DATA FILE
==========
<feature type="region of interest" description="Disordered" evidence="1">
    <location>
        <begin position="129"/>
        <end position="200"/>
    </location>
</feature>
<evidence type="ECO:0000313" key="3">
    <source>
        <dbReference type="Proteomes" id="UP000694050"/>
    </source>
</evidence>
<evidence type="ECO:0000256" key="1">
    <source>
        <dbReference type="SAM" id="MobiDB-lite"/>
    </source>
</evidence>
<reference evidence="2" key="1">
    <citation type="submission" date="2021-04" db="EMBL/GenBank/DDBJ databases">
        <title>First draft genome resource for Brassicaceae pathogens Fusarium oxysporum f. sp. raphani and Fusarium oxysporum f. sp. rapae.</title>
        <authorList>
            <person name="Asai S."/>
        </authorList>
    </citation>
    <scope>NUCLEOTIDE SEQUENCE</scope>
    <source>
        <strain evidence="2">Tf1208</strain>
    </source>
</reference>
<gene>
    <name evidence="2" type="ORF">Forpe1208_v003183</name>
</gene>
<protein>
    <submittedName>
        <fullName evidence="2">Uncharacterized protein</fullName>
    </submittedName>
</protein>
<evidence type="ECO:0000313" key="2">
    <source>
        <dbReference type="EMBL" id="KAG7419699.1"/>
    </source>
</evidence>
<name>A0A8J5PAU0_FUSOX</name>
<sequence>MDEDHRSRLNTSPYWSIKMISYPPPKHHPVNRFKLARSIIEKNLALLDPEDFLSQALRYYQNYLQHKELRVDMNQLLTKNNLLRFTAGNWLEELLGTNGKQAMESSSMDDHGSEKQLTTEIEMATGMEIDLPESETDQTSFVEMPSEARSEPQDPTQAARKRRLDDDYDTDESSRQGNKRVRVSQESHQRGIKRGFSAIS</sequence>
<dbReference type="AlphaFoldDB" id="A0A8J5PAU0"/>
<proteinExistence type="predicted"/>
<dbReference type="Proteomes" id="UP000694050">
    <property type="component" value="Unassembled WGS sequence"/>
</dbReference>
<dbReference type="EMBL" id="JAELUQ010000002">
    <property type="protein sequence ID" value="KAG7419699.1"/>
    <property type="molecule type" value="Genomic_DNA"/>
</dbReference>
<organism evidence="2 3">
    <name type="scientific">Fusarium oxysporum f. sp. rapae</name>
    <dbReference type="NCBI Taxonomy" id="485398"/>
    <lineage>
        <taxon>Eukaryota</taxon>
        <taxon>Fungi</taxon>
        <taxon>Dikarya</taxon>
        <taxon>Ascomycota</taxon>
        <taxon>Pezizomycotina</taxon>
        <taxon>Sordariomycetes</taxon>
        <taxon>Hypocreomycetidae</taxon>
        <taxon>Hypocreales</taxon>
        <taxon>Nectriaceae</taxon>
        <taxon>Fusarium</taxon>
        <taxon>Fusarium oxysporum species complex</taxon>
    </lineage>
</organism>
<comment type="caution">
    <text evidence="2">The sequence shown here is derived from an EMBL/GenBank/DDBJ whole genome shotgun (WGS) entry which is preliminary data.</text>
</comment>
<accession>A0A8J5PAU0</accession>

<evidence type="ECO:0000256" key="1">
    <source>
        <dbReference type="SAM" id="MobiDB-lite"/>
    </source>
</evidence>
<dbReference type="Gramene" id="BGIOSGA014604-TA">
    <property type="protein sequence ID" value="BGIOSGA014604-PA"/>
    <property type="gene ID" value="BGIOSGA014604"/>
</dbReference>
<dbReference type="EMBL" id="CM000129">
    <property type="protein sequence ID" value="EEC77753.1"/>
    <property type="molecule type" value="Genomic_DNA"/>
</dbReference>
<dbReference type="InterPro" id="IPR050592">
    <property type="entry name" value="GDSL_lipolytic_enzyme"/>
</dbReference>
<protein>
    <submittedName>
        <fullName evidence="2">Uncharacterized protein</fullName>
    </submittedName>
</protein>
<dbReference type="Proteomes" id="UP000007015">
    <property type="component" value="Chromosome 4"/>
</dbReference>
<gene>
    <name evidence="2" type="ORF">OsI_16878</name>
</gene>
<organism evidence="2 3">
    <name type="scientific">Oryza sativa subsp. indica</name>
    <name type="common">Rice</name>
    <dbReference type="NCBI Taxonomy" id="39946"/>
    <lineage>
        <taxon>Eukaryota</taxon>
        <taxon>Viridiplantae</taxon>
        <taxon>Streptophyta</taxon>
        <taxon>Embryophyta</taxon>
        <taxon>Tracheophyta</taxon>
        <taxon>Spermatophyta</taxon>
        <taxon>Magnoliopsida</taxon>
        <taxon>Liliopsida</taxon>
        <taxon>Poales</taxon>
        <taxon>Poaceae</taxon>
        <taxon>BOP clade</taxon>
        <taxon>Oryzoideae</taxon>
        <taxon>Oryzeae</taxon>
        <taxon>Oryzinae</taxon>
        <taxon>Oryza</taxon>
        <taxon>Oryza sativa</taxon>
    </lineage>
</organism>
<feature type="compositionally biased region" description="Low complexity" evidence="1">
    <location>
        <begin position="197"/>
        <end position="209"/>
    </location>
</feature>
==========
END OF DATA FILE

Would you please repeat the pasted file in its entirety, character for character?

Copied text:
<feature type="region of interest" description="Disordered" evidence="1">
    <location>
        <begin position="129"/>
        <end position="200"/>
    </location>
</feature>
<evidence type="ECO:0000313" key="3">
    <source>
        <dbReference type="Proteomes" id="UP000694050"/>
    </source>
</evidence>
<evidence type="ECO:0000256" key="1">
    <source>
        <dbReference type="SAM" id="MobiDB-lite"/>
    </source>
</evidence>
<reference evidence="2" key="1">
    <citation type="submission" date="2021-04" db="EMBL/GenBank/DDBJ databases">
        <title>First draft genome resource for Brassicaceae pathogens Fusarium oxysporum f. sp. raphani and Fusarium oxysporum f. sp. rapae.</title>
        <authorList>
            <person name="Asai S."/>
        </authorList>
    </citation>
    <scope>NUCLEOTIDE SEQUENCE</scope>
    <source>
        <strain evidence="2">Tf1208</strain>
    </source>
</reference>
<gene>
    <name evidence="2" type="ORF">Forpe1208_v003183</name>
</gene>
<protein>
    <submittedName>
        <fullName evidence="2">Uncharacterized protein</fullName>
    </submittedName>
</protein>
<evidence type="ECO:0000313" key="2">
    <source>
        <dbReference type="EMBL" id="KAG7419699.1"/>
    </source>
</evidence>
<name>A0A8J5PAU0_FUSOX</name>
<sequence>MDEDHRSRLNTSPYWSIKMISYPPPKHHPVNRFKLARSIIEKNLALLDPEDFLSQALRYYQNYLQHKELRVDMNQLLTKNNLLRFTAGNWLEELLGTNGKQAMESSSMDDHGSEKQLTTEIEMATGMEIDLPESETDQTSFVEMPSEARSEPQDPTQAARKRRLDDDYDTDESSRQGNKRVRVSQESHQRGIKRGFSAIS</sequence>
<dbReference type="AlphaFoldDB" id="A0A8J5PAU0"/>
<proteinExistence type="predicted"/>
<dbReference type="Proteomes" id="UP000694050">
    <property type="component" value="Unassembled WGS sequence"/>
</dbReference>
<dbReference type="EMBL" id="JAELUQ010000002">
    <property type="protein sequence ID" value="KAG7419699.1"/>
    <property type="molecule type" value="Genomic_DNA"/>
</dbReference>
<organism evidence="2 3">
    <name type="scientific">Fusarium oxysporum f. sp. rapae</name>
    <dbReference type="NCBI Taxonomy" id="485398"/>
    <lineage>
        <taxon>Eukaryota</taxon>
        <taxon>Fungi</taxon>
        <taxon>Dikarya</taxon>
        <taxon>Ascomycota</taxon>
        <taxon>Pezizomycotina</taxon>
        <taxon>Sordariomycetes</taxon>
        <taxon>Hypocreomycetidae</taxon>
        <taxon>Hypocreales</taxon>
        <taxon>Nectriaceae</taxon>
        <taxon>Fusarium</taxon>
        <taxon>Fusarium oxysporum species complex</taxon>
    </lineage>
</organism>
<comment type="caution">
    <text evidence="2">The sequence shown here is derived from an EMBL/GenBank/DDBJ whole genome shotgun (WGS) entry which is preliminary data.</text>
</comment>
<accession>A0A8J5PAU0</accession>

<evidence type="ECO:0000256" key="1">
    <source>
        <dbReference type="SAM" id="MobiDB-lite"/>
    </source>
</evidence>
<dbReference type="Gramene" id="BGIOSGA014604-TA">
    <property type="protein sequence ID" value="BGIOSGA014604-PA"/>
    <property type="gene ID" value="BGIOSGA014604"/>
</dbReference>
<dbReference type="EMBL" id="CM000129">
    <property type="protein sequence ID" value="EEC77753.1"/>
    <property type="molecule type" value="Genomic_DNA"/>
</dbReference>
<dbReference type="InterPro" id="IPR050592">
    <property type="entry name" value="GDSL_lipolytic_enzyme"/>
</dbReference>
<protein>
    <submittedName>
        <fullName evidence="2">Uncharacterized protein</fullName>
    </submittedName>
</protein>
<dbReference type="Proteomes" id="UP000007015">
    <property type="component" value="Chromosome 4"/>
</dbReference>
<gene>
    <name evidence="2" type="ORF">OsI_16878</name>
</gene>
<organism evidence="2 3">
    <name type="scientific">Oryza sativa subsp. indica</name>
    <name type="common">Rice</name>
    <dbReference type="NCBI Taxonomy" id="39946"/>
    <lineage>
        <taxon>Eukaryota</taxon>
        <taxon>Viridiplantae</taxon>
        <taxon>Streptophyta</taxon>
        <taxon>Embryophyta</taxon>
        <taxon>Tracheophyta</taxon>
        <taxon>Spermatophyta</taxon>
        <taxon>Magnoliopsida</taxon>
        <taxon>Liliopsida</taxon>
        <taxon>Poales</taxon>
        <taxon>Poaceae</taxon>
        <taxon>BOP clade</taxon>
        <taxon>Oryzoideae</taxon>
        <taxon>Oryzeae</taxon>
        <taxon>Oryzinae</taxon>
        <taxon>Oryza</taxon>
        <taxon>Oryza sativa</taxon>
    </lineage>
</organism>
<feature type="compositionally biased region" description="Low complexity" evidence="1">
    <location>
        <begin position="197"/>
        <end position="209"/>
    </location>
</feature>